IT IS IMPORTANT THE DISH REMAINS SEALED FROM THIS POINT ON- MAKE SURE STUDENTS DO NOT TURN THE DISH UPSIDE DOWN WHEN YOU HAND THEM BACK FOR OBSERVATIONS UNLESS THEY ARE FAIRLY DRY CULTURES.
24 Hours later hand out each student their petri dish. (It is important you don’t start this activity on a Friday) Each person needs to record observations of their dish. When finished put dishes back in the incubator. 48 hours later (from initial exposure) hand out each student their petri dish for more observations. Don’t forget to hand out the control dish. When finished put the dishes back in the incubator. 72 hours later (from initial exposure) hand out the petri dishes for the last time. Have students take their final observations and after a class discussion make some conclusions. Now you are ready to relate and review bacteria types to the bacteria cultures they have in their petri dish. You may want to wait for a full class period to do the microscope work. Hand each student a prepared slide containing the bacteria types. (Some schools will have the necessary equipment to make and stain their own slides off the bacteria the students have cultured. Please do not try to do this unless you have had the proper training in preparing bacteria mounts due to the disease potential from pathogens). Put the slide on the microscope stage. Focus the microscope, using the techniques discussed in a previous lesson. Have students draw on a piece of paper what bacteria types they are able to see. Have students identify the bacteria they are drawing. Have students use reference sources to identify and label the bacteria being viewed. After the lab, discuss the advantages and disadvantages of bacteria (i.e., bacteria diseases, decomposition of organic material, etc.) This will probably be done in another class period. Also discuss how bacteria affect their environment.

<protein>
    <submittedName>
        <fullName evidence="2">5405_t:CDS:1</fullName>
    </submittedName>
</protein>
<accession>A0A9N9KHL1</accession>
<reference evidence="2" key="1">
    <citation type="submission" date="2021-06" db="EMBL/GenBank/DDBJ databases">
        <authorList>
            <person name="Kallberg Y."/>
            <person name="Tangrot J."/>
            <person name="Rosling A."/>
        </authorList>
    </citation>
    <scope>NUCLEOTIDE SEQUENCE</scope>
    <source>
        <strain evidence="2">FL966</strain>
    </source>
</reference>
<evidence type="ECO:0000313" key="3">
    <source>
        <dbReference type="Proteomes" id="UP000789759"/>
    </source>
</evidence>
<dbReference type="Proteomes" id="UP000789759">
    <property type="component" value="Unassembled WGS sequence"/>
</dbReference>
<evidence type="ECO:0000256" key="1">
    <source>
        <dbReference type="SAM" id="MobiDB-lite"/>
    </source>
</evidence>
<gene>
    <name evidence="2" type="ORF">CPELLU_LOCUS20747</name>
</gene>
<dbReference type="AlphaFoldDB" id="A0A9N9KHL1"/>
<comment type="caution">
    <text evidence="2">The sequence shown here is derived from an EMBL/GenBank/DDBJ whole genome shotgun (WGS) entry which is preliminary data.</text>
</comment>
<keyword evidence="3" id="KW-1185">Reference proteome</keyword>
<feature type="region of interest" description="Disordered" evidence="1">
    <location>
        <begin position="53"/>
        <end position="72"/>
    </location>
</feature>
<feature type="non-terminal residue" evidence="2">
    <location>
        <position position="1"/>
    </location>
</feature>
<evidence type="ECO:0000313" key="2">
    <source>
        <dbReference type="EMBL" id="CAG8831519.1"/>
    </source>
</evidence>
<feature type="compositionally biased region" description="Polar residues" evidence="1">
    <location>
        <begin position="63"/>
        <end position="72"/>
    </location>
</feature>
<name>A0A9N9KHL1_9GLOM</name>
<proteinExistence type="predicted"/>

TYING IT ALL TOGETHER:
Math: Have students conduct a poll to determine if people consider bacteria helpful or harmful. Tally the records and make graphs for the subgroups polled such as: elementary students, teens, high school students, parents, and grandparents.
English: Have students compose a story about the thoughts of a plant or animal that lives in an environment where there are no decomposers. They could describe the anguish about rising level of waste, etc.
Art: Draw and color bacteria as you would see them in their natural surroundings.
Health: Identify and discuss ten health practices that deal with illness or health. i.e.; food poisoning.
History: Have students research the historical effects of major diseases. Some diseases might be bubonic plaque, polio, influenza, malaria, cholera, scurvy, smallpox, etc.